Dr. Terrell Strayhorn is a Professor of Higher Education and Women’s, Gender & Sexuality Studies at Illinois State University. Author of 12 books and over 200 peer-reviewed journal articles, books, and reports, Strayhorn is one of the nation’s most prolific scholars with a leading voice on racial equity, human success, and a sense of belonging in education and employment. He is the Director of the Center for the Study of Historically Black Colleges and Universities (HBCUs) at Virginia Union University (VUU), Visiting Scholar in VUU’s School of Education, and a Lecturer in psychology. Member of the Children’s Defense Fund’s (CDF) Freedom Schools Research Advisory Committee and Diversity Scholar-in-Residence at Harrisburg Area College, Professor Strayhorn serves on several non-profit boards including Minds Beyond Measure.
It may be hard to believe, but it has been almost 3 years since virtually all the 4,300 colleges and universities in the United States (U.S.) were forced to pivot operations online, amid existential threats posed by COVID-19, the disease caused by a novel betacoronavirus (SARS-CoV-2). In early 2020, the World Health Organization (WHO) declared COVID-19 a global pandemic, and rightfully so—at the time of this writing, there are more than 653.8 million confirmed cases globally and, within the U.S. alone, almost 100 million cases and over 1 million deaths, according to the Coronavirus Research Center at Johns Hopkins University.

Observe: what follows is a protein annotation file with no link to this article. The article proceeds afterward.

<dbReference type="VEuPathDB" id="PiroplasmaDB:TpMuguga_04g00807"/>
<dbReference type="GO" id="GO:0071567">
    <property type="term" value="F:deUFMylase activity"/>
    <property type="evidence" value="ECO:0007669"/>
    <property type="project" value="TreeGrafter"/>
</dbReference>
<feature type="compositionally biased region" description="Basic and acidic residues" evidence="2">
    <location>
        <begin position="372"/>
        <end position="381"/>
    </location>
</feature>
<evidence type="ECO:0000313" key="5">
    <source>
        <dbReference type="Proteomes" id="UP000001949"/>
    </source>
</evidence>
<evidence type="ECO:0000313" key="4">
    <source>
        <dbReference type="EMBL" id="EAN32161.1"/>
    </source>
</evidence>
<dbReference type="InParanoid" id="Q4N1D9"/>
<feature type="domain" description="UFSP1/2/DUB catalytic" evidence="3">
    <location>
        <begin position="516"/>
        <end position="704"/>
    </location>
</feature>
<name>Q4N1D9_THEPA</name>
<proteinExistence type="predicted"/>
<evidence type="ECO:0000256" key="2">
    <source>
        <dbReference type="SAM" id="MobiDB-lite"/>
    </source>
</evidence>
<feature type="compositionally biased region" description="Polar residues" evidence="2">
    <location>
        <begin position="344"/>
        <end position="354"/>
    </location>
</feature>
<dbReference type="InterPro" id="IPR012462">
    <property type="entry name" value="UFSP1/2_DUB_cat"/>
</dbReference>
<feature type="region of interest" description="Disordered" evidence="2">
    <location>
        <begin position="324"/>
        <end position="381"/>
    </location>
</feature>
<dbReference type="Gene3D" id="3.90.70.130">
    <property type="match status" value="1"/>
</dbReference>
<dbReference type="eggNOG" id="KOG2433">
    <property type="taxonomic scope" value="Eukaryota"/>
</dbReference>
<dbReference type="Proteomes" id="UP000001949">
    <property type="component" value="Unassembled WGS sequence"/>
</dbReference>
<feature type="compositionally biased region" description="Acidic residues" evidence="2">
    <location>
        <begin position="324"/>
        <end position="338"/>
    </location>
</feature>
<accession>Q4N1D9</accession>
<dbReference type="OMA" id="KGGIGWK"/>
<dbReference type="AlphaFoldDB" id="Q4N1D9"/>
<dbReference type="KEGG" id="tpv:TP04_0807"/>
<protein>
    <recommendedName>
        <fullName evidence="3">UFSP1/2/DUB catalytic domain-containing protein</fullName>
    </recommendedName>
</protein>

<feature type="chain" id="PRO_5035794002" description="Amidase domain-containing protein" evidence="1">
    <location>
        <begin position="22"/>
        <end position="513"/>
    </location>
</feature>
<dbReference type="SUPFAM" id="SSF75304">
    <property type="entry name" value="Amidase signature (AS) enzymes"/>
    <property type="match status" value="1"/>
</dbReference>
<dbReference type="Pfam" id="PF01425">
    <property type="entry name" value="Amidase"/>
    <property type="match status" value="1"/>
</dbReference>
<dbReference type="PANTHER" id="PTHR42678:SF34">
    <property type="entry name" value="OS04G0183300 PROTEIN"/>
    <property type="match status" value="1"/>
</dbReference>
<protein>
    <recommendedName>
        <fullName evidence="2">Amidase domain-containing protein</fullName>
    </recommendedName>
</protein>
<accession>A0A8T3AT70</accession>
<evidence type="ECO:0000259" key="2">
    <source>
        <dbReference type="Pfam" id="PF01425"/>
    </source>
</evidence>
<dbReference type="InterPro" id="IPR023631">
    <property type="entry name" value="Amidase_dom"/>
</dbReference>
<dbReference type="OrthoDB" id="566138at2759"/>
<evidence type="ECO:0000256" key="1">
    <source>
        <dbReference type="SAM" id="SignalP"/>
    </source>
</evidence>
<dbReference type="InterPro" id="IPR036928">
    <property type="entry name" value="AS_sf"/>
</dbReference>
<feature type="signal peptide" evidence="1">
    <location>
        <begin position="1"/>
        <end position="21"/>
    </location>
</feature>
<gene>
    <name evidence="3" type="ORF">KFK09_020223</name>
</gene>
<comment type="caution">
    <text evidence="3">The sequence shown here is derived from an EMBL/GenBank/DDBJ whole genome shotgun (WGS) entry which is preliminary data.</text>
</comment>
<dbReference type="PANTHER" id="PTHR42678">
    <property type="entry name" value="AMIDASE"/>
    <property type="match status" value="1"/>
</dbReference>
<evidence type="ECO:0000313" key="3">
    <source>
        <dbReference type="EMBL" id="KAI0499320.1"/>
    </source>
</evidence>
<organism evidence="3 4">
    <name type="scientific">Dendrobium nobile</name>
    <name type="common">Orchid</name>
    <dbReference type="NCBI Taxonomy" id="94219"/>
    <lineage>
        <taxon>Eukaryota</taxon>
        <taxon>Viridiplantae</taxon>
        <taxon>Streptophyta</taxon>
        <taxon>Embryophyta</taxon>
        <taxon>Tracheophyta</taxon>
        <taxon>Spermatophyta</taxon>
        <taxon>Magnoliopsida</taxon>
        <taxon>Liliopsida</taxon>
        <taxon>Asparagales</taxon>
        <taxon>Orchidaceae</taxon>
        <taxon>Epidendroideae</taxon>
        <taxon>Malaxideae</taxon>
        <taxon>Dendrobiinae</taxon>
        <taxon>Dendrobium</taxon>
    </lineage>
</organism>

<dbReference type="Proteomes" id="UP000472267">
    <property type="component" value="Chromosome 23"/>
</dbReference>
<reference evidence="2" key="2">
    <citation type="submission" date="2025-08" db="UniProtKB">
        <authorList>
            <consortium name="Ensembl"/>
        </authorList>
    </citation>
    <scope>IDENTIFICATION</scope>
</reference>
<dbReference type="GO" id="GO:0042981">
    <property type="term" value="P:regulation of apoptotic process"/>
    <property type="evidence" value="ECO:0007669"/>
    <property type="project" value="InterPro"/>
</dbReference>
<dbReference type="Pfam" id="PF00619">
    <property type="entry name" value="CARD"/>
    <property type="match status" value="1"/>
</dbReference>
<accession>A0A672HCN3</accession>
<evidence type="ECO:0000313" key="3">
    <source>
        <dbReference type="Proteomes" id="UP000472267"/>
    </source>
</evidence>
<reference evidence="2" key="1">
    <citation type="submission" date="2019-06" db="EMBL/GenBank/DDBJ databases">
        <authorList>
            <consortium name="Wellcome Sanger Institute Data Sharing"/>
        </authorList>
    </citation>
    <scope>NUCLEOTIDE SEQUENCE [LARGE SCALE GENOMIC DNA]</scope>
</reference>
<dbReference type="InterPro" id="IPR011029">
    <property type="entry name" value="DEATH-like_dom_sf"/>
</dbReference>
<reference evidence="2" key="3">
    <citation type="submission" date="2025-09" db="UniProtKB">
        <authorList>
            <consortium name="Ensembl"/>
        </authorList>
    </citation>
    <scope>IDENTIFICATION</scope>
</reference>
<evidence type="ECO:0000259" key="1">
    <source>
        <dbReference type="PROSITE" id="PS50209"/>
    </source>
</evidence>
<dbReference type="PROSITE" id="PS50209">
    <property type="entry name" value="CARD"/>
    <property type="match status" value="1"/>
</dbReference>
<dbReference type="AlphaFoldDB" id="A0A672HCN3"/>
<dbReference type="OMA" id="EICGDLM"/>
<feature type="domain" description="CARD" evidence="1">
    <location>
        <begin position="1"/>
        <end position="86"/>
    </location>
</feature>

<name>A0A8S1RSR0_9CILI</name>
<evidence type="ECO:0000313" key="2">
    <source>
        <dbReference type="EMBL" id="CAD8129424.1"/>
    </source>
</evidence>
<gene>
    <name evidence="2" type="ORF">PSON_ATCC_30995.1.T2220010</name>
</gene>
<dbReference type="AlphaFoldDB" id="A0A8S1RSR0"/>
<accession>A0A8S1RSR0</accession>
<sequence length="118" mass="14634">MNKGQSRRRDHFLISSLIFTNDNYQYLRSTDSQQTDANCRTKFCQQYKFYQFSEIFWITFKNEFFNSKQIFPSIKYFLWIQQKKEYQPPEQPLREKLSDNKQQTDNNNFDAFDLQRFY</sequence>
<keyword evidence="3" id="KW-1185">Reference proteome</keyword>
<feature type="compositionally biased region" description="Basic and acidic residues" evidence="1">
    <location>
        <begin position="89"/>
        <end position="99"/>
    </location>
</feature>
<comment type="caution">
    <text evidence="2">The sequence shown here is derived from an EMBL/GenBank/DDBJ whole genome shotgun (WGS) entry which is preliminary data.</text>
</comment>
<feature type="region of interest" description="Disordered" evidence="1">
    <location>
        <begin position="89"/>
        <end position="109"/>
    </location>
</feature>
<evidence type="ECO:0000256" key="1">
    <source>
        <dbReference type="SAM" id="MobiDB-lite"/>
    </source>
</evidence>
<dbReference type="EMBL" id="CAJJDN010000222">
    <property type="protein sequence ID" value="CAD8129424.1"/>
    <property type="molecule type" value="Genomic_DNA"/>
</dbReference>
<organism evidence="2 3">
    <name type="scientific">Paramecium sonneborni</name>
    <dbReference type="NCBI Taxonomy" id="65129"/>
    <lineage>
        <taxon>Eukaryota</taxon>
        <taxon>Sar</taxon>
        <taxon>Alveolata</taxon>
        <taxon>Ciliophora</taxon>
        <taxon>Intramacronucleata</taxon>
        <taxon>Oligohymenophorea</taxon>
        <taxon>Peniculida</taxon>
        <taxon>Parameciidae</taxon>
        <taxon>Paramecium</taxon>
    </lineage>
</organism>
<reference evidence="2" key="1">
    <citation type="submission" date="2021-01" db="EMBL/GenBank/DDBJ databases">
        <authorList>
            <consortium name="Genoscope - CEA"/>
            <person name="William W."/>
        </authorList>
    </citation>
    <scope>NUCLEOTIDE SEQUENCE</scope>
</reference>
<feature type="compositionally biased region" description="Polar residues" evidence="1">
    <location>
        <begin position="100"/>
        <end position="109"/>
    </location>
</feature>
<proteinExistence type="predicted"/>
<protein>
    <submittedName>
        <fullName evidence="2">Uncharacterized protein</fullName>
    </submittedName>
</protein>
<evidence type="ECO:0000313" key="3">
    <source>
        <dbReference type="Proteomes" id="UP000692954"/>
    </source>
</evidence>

The impact of COVID-19 on higher education has been felt in other ways such as record-breaking rates of unemployment, work-related stress (e.g., “Zoom fatigue”), mental health issues, and declining student enrollments, especially at open- and broad-access institutions. Even when they do enroll, upwards of 32-40% of U.S. college students at 4-year public and private institutions stall or stop the pursuit of their academic plans before degree completion, referred to as stopping- and dropping out in the research literature.